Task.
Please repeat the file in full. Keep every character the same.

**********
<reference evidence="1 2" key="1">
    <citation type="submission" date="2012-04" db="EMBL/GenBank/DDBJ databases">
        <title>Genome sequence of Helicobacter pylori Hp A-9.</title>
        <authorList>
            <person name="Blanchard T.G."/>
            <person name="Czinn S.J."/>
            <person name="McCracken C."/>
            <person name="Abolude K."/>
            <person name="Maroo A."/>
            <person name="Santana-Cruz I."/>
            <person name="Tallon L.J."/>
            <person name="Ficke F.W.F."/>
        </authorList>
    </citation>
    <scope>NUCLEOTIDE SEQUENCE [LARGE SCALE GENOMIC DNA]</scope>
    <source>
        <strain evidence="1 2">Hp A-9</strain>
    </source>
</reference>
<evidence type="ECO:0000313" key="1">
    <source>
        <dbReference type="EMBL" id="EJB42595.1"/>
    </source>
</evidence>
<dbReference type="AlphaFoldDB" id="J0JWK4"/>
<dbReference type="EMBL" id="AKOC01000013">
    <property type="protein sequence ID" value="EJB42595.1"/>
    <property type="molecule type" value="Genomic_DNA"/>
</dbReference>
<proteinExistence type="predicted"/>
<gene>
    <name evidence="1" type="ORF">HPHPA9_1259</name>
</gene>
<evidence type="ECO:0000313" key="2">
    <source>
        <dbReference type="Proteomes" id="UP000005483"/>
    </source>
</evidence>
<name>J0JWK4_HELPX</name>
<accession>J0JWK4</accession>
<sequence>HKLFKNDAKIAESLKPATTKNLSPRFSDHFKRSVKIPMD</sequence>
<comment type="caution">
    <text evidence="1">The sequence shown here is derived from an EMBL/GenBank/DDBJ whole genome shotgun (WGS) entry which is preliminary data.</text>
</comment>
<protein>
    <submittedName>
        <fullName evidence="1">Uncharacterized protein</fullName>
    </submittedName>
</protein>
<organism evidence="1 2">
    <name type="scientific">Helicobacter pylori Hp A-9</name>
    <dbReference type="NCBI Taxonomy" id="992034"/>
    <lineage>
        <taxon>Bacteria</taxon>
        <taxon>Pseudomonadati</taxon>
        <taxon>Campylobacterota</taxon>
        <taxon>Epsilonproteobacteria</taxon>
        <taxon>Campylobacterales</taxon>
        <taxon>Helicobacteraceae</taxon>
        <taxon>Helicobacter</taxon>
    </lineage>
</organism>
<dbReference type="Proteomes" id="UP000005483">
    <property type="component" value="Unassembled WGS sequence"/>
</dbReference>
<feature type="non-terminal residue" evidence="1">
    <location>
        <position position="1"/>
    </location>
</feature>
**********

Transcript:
<reference evidence="1 2" key="1">
    <citation type="submission" date="2012-04" db="EMBL/GenBank/DDBJ databases">
        <title>Genome sequence of Helicobacter pylori Hp A-9.</title>
        <authorList>
            <person name="Blanchard T.G."/>
            <person name="Czinn S.J."/>
            <person name="McCracken C."/>
            <person name="Abolude K."/>
            <person name="Maroo A."/>
            <person name="Santana-Cruz I."/>
            <person name="Tallon L.J."/>
            <person name="Ficke F.W.F."/>
        </authorList>
    </citation>
    <scope>NUCLEOTIDE SEQUENCE [LARGE SCALE GENOMIC DNA]</scope>
    <source>
        <strain evidence="1 2">Hp A-9</strain>
    </source>
</reference>
<evidence type="ECO:0000313" key="1">
    <source>
        <dbReference type="EMBL" id="EJB42595.1"/>
    </source>
</evidence>
<dbReference type="AlphaFoldDB" id="J0JWK4"/>
<dbReference type="EMBL" id="AKOC01000013">
    <property type="protein sequence ID" value="EJB42595.1"/>
    <property type="molecule type" value="Genomic_DNA"/>
</dbReference>
<proteinExistence type="predicted"/>
<gene>
    <name evidence="1" type="ORF">HPHPA9_1259</name>
</gene>
<evidence type="ECO:0000313" key="2">
    <source>
        <dbReference type="Proteomes" id="UP000005483"/>
    </source>
</evidence>
<name>J0JWK4_HELPX</name>
<accession>J0JWK4</accession>
<sequence>HKLFKNDAKIAESLKPATTKNLSPRFSDHFKRSVKIPMD</sequence>
<comment type="caution">
    <text evidence="1">The sequence shown here is derived from an EMBL/GenBank/DDBJ whole genome shotgun (WGS) entry which is preliminary data.</text>
</comment>
<protein>
    <submittedName>
        <fullName evidence="1">Uncharacterized protein</fullName>
    </submittedName>
</protein>
<organism evidence="1 2">
    <name type="scientific">Helicobacter pylori Hp A-9</name>
    <dbReference type="NCBI Taxonomy" id="992034"/>
    <lineage>
        <taxon>Bacteria</taxon>
        <taxon>Pseudomonadati</taxon>
        <taxon>Campylobacterota</taxon>
        <taxon>Epsilonproteobacteria</taxon>
        <taxon>Campylobacterales</taxon>
        <taxon>Helicobacteraceae</taxon>
        <taxon>Helicobacter</taxon>
    </lineage>
</organism>
<dbReference type="Proteomes" id="UP000005483">
    <property type="component" value="Unassembled WGS sequence"/>
</dbReference>
<feature type="non-terminal residue" evidence="1">
    <location>
        <position position="1"/>
    </location>
</feature>